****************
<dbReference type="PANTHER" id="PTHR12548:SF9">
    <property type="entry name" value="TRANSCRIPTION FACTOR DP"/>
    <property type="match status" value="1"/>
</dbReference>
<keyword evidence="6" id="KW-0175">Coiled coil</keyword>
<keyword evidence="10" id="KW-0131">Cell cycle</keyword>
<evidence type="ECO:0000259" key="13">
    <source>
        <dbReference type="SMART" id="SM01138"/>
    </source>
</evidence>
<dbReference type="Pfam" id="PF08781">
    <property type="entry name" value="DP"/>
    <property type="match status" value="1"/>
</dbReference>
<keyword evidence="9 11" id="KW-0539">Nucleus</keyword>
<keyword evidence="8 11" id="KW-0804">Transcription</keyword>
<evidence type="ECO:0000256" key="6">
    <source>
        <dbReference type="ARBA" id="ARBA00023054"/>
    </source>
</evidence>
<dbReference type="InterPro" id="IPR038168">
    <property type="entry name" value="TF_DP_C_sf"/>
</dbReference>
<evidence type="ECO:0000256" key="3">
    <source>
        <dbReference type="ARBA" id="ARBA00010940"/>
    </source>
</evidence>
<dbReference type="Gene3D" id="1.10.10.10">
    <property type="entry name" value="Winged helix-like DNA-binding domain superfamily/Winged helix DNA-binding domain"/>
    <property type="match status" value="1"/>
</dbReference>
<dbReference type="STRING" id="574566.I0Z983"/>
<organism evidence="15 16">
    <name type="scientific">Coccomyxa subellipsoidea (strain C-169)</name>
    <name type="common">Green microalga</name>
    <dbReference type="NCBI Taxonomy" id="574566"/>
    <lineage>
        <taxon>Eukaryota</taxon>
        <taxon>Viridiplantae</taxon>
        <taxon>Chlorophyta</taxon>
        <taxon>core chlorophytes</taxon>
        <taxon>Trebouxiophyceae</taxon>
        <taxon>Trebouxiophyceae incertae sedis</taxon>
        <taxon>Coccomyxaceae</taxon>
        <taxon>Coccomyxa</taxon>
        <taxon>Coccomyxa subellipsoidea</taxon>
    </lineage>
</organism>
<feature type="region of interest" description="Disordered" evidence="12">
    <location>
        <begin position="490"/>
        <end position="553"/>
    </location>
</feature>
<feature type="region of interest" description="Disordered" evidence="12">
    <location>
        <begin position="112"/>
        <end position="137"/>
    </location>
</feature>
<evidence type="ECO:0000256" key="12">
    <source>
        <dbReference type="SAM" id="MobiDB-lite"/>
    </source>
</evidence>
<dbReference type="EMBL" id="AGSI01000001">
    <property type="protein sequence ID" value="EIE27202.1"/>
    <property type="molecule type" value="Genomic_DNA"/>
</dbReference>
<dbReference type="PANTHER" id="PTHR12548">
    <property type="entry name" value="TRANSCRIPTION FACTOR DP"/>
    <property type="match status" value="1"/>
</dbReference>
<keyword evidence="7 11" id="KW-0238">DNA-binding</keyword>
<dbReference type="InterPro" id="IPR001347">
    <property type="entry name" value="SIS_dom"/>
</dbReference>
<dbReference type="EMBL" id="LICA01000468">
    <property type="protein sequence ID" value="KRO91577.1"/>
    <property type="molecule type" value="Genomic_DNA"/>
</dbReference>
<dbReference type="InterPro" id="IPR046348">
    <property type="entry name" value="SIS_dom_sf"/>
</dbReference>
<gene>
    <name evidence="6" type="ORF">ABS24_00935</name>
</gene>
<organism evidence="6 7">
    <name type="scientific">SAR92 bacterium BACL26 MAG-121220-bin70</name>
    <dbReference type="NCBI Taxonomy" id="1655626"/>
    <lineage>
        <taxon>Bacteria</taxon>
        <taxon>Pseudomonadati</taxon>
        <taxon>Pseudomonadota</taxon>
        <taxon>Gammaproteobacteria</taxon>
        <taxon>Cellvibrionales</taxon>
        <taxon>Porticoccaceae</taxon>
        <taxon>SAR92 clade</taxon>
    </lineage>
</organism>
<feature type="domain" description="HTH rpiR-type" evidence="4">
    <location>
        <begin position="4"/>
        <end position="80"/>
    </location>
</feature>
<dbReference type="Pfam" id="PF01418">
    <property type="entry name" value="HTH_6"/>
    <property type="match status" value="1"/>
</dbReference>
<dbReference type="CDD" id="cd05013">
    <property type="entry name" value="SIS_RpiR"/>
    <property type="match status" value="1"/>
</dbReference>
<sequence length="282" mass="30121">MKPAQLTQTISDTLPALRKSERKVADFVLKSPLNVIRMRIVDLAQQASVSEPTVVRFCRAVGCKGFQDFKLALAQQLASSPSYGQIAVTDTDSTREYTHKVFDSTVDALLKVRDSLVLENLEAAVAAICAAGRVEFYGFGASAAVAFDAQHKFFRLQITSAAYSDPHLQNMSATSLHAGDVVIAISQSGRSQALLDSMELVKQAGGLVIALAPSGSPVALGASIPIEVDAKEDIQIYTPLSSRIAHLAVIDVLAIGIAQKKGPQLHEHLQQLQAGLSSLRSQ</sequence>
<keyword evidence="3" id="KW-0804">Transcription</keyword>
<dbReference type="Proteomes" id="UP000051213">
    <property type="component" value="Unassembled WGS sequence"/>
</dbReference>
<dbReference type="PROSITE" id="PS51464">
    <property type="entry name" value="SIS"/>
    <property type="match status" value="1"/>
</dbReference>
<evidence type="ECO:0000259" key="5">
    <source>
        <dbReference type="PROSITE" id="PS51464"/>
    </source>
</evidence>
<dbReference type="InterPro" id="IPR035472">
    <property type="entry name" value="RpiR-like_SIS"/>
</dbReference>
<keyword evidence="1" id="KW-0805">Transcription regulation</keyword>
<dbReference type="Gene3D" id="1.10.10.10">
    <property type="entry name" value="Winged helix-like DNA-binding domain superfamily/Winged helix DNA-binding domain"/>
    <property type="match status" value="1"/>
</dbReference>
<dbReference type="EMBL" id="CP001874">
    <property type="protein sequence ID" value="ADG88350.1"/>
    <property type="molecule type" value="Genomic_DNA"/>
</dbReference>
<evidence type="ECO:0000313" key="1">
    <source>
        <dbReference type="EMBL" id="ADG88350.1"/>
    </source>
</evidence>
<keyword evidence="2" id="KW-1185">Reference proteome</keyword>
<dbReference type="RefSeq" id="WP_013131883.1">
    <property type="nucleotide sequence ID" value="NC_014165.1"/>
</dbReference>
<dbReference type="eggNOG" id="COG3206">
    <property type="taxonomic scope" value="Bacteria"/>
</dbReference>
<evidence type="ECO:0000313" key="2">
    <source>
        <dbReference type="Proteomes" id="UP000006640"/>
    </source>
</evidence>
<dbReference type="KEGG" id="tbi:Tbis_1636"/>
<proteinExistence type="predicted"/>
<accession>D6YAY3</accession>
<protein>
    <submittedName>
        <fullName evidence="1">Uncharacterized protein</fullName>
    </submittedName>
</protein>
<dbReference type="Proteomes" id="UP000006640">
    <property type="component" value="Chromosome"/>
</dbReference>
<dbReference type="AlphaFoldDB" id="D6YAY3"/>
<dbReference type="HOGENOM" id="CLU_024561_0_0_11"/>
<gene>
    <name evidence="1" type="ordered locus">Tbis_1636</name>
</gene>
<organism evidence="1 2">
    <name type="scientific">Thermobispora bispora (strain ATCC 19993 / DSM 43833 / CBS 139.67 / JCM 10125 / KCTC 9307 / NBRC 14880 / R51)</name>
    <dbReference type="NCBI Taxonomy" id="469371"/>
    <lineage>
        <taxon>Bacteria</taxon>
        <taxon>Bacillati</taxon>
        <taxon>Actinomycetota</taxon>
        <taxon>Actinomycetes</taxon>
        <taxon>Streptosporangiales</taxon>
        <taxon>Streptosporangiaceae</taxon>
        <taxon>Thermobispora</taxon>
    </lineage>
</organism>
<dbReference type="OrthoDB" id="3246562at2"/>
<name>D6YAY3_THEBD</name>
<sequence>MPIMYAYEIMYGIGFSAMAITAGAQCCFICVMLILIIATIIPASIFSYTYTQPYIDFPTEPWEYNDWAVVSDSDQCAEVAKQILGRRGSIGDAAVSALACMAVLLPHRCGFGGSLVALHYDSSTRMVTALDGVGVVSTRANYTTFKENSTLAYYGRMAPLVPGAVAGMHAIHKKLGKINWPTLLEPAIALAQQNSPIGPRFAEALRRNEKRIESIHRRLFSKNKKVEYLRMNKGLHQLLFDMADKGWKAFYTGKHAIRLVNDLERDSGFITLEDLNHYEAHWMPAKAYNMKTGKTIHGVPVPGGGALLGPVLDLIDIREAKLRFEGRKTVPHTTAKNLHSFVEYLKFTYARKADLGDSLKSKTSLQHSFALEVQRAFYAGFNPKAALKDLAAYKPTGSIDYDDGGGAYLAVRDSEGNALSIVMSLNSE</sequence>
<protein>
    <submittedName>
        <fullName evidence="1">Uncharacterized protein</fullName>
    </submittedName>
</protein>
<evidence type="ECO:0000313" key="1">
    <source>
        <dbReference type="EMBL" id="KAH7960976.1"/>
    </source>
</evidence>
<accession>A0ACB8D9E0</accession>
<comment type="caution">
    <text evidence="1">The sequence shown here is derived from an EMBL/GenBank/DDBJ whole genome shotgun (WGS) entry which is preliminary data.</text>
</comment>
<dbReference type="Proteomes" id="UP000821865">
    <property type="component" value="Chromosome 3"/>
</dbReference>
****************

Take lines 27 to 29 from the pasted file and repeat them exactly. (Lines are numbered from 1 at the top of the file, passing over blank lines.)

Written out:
    <source>
        <dbReference type="ARBA" id="ARBA00010940"/>
    </source>